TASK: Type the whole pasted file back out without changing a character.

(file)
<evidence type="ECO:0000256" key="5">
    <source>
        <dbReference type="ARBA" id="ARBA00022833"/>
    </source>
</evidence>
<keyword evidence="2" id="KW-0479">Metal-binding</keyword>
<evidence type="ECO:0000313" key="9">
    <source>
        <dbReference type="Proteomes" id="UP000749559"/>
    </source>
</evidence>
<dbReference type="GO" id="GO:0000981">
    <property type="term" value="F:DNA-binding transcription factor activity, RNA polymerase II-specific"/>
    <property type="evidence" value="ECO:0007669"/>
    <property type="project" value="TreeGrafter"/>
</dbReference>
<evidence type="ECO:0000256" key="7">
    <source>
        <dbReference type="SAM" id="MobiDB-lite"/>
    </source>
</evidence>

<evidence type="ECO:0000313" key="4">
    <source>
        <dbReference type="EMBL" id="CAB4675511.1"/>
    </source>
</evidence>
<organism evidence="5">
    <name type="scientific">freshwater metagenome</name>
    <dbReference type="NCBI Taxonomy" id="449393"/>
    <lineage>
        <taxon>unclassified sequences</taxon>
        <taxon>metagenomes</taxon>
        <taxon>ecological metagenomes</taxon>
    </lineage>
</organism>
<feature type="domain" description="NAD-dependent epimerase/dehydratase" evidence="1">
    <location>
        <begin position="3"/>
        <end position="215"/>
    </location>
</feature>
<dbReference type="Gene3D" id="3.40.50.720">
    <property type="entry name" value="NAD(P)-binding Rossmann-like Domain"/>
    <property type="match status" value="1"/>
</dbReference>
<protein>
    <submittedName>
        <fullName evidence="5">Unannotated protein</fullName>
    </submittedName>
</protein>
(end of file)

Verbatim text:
<evidence type="ECO:0000256" key="5">
    <source>
        <dbReference type="ARBA" id="ARBA00022833"/>
    </source>
</evidence>
<keyword evidence="2" id="KW-0479">Metal-binding</keyword>
<evidence type="ECO:0000313" key="9">
    <source>
        <dbReference type="Proteomes" id="UP000749559"/>
    </source>
</evidence>
<dbReference type="GO" id="GO:0000981">
    <property type="term" value="F:DNA-binding transcription factor activity, RNA polymerase II-specific"/>
    <property type="evidence" value="ECO:0007669"/>
    <property type="project" value="TreeGrafter"/>
</dbReference>
<evidence type="ECO:0000256" key="7">
    <source>
        <dbReference type="SAM" id="MobiDB-lite"/>
    </source>
</evidence>

<evidence type="ECO:0000313" key="4">
    <source>
        <dbReference type="EMBL" id="CAB4675511.1"/>
    </source>
</evidence>
<organism evidence="5">
    <name type="scientific">freshwater metagenome</name>
    <dbReference type="NCBI Taxonomy" id="449393"/>
    <lineage>
        <taxon>unclassified sequences</taxon>
        <taxon>metagenomes</taxon>
        <taxon>ecological metagenomes</taxon>
    </lineage>
</organism>
<feature type="domain" description="NAD-dependent epimerase/dehydratase" evidence="1">
    <location>
        <begin position="3"/>
        <end position="215"/>
    </location>
</feature>
<dbReference type="Gene3D" id="3.40.50.720">
    <property type="entry name" value="NAD(P)-binding Rossmann-like Domain"/>
    <property type="match status" value="1"/>
</dbReference>
<protein>
    <submittedName>
        <fullName evidence="5">Unannotated protein</fullName>
    </submittedName>
</protein>